Prior to the 1996 amendments to § 1915, dismissals of in forma pauperis actions under the statute were reviewed for abuse of discretion. See Denton v. Hernandez, 504 U.S. 25, 33 (1992). Since the amendments, however, at least one circuit has ruled that a de novo standard applies. See McGore v. Wrigglesworth, 114 F.3d 601, 604 (6th Cir. 1997). We need not determine the applicable standard in this case because we would affirm the district court's judgment even under the more searching de novo standard of review.
Montero brought his action pursuant to § 1983, which creates a federal cause of action against any person who, under color of state law, deprives a citizen or a person within the jurisdiction of the United States of any right, privilege, or immunity secured by the Constitution or laws of the United States. 42 U.S.C. § 1983. It is, however, well established that officials acting in a judicial capacity are entitled to absolute immunity against § 1983 actions, and this immunity acts as a complete shield to claims for money damages. See, e.g., Cleavinger v. Saxner, 474 U.S. 193, 199-200 (1985); Stump v. Sparkman, 435 U.S. 349, 355-56 (1978). This immunity also extends to administrative officials performing functions closely associated with the judicial process because the role of the "hearing examiner or administrative law judge . . . is `functionally comparable' to that of a judge." Butz v. Economou, 438 U.S. 478, 513 (1978); see also Cleavinger, 474 U.S. at 200; Oliva v. Heller, 839 F.2d 37, 39 (2d Cir. 1988).
In Scotto v. Almenas, 143 F.3d 105 (2d Cir. 1998), we stated that "parole board official[s] [are] absolutely immune from liability for damages when [they] `decide to grant, deny, or revoke parole,' because th[ese] task[s] [are] functionally comparable to [those] of a judge." Id. at 111 (quoting Sellars v. Procunier, 641 F.2d 1295, 1303 (9th Cir. 1981)). Scotto, however, did not concern a parole board commissioner who, like Graber, presided over a parole revocation hearing. Rather, Scotto involved a parole official who merely recommended that a warrant be issued for a parolee's arrest, and we held that an official performing this function was not entitled to absolute immunity. See id. Because the parole official in Scotto was not performing an adjudicative function, Scotto's broad language concerning absolute immunity for parole board officials who perform adjudicative functions was dicta .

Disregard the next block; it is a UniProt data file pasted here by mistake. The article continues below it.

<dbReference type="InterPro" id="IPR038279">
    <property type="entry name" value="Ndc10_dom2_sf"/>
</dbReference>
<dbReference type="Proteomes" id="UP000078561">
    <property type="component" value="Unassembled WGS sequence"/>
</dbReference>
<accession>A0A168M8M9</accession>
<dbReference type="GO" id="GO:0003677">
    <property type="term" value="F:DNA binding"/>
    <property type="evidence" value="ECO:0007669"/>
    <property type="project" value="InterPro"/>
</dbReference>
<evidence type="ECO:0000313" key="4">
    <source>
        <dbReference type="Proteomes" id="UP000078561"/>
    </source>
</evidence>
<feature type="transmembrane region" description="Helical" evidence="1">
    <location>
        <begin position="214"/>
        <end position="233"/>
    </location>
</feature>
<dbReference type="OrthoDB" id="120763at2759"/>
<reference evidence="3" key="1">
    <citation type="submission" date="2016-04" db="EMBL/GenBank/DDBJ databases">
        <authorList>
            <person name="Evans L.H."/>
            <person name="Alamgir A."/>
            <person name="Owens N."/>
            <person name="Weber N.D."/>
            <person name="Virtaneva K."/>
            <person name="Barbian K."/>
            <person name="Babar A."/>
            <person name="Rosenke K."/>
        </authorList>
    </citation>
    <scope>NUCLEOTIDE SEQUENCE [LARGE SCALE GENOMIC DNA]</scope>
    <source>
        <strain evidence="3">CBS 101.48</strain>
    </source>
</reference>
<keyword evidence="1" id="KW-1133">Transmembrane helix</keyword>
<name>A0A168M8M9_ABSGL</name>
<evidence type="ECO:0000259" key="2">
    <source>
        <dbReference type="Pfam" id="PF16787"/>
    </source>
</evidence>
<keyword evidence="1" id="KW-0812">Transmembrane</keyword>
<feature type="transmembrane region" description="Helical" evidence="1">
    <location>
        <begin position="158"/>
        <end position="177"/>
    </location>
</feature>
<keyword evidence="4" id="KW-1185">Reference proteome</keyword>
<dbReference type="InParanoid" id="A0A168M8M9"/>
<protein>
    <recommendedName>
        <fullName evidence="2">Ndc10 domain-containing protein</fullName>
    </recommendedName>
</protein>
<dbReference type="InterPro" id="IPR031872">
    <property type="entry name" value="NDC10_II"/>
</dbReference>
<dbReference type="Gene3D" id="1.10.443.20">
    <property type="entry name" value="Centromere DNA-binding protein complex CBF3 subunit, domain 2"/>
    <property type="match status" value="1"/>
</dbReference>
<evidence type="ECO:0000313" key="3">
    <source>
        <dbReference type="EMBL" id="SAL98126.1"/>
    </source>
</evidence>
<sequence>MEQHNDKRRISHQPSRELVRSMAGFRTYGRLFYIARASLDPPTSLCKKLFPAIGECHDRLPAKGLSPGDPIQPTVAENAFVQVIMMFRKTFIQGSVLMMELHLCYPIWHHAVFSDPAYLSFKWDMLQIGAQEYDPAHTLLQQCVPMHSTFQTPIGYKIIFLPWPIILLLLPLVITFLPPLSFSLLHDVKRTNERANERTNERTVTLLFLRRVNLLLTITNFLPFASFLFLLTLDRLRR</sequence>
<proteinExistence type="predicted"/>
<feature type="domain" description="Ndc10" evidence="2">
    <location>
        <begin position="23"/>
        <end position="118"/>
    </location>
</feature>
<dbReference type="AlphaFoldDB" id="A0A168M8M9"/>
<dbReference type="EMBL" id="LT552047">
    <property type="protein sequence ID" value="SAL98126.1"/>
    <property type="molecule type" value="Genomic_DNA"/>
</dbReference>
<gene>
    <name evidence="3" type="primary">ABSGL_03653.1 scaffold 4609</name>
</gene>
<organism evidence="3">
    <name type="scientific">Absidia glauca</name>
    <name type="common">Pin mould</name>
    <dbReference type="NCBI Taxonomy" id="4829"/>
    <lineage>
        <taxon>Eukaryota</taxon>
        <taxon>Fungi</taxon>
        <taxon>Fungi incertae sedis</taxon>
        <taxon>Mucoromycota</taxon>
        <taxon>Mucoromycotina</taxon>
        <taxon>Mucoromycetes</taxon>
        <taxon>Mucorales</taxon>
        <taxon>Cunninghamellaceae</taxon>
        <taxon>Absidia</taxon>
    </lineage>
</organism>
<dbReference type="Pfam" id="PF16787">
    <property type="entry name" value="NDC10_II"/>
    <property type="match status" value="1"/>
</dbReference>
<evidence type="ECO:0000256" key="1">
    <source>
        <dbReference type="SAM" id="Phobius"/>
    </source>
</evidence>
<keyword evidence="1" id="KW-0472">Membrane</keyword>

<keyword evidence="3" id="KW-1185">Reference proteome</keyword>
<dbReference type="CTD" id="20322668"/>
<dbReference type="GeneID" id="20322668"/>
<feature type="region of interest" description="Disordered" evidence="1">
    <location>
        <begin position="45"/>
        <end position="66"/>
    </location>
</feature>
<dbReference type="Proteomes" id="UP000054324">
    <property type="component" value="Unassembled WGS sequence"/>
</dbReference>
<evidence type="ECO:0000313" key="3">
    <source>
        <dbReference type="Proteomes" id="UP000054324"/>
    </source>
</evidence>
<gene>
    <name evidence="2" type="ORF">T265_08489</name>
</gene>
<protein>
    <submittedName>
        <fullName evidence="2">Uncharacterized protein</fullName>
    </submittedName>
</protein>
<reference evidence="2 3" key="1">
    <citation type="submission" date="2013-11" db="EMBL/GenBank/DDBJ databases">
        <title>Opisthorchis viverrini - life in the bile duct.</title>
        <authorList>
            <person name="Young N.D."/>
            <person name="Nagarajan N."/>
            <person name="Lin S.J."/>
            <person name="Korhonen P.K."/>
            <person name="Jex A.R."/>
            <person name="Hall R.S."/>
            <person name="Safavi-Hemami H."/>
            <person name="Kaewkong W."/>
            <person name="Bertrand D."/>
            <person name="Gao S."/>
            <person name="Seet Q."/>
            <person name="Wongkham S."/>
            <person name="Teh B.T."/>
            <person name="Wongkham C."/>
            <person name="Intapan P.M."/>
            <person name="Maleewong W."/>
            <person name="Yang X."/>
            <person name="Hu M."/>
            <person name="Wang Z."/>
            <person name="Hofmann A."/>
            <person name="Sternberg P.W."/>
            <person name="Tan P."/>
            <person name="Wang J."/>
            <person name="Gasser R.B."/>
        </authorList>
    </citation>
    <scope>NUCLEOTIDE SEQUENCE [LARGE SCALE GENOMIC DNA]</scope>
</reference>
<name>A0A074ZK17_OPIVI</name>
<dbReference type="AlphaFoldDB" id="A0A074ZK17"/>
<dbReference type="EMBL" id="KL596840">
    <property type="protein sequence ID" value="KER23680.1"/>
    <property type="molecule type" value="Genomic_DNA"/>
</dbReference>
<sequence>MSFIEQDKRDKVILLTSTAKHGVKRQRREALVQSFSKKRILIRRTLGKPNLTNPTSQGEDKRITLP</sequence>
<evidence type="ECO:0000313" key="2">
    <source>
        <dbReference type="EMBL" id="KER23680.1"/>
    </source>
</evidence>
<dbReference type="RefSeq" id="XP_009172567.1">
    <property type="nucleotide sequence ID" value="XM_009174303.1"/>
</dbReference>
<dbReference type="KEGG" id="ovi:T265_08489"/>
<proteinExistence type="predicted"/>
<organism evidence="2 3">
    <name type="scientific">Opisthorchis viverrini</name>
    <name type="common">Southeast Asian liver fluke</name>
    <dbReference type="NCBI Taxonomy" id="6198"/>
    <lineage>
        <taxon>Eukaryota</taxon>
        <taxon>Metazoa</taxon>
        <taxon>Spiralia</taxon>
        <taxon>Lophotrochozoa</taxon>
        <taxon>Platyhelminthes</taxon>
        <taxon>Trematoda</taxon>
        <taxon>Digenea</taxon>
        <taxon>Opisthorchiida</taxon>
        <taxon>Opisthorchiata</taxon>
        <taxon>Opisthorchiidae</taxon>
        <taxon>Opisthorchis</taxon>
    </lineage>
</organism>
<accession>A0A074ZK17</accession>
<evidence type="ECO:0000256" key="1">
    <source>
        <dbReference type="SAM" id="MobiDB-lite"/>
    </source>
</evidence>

Here, however, there is no dispute that when Graber presided over Montero's parole revocation hearing, Graber was performing an adjudicative function. Montero has only complained that because Graber was an administrator who was biased against him, he should not have performed that function at all. The concerns that provide the primary rationales for affording judges absolute immunity when performing actions within their judicial capacity, however, apply with equal force to parole board officials deciding whether to grant, deny or revoke parole. See Sellars, 641 F.2d at 1303 (discussing rationales for affording parole board officials absolute immunity). If parole board officials, like judges, were to fear adverse consequences from their parole decisions, they would experience great difficulty in rendering impartial decisions, a responsibility essential to the proper functioning of the penal system. See id.; c.f., e.g., Stump, 435 U.S. at 355 (noting that judges cannot adequately perform their duties if burdened by apprehension of retaliatory consequences); Bradley v. Fisher, 80 U.S. (13 Wall.) 335, 347 (1872) (holding that "it is a general principle of the highest importance to the proper administration of justice that a judicial officer, in exercising the authority vested in him, shall be free to act upon his own convictions, without apprehension of personal consequences to himself"). What is more, parole board officials, like judges, may find themselves spending an inordinate amount of time and expense defending against baseless suits brought by disappointed parolees, thereby distracting parole board officials from their crucial duties in administering the state's penal system. See Sellers, 641 F.2d at 1303; cf., e.g., Imbler v. Pachtman, 424 U.S. 409, 423-24 (1976) (discussing the deflection of prosecutors' energies that would occur if they were subject to § 1983 suits).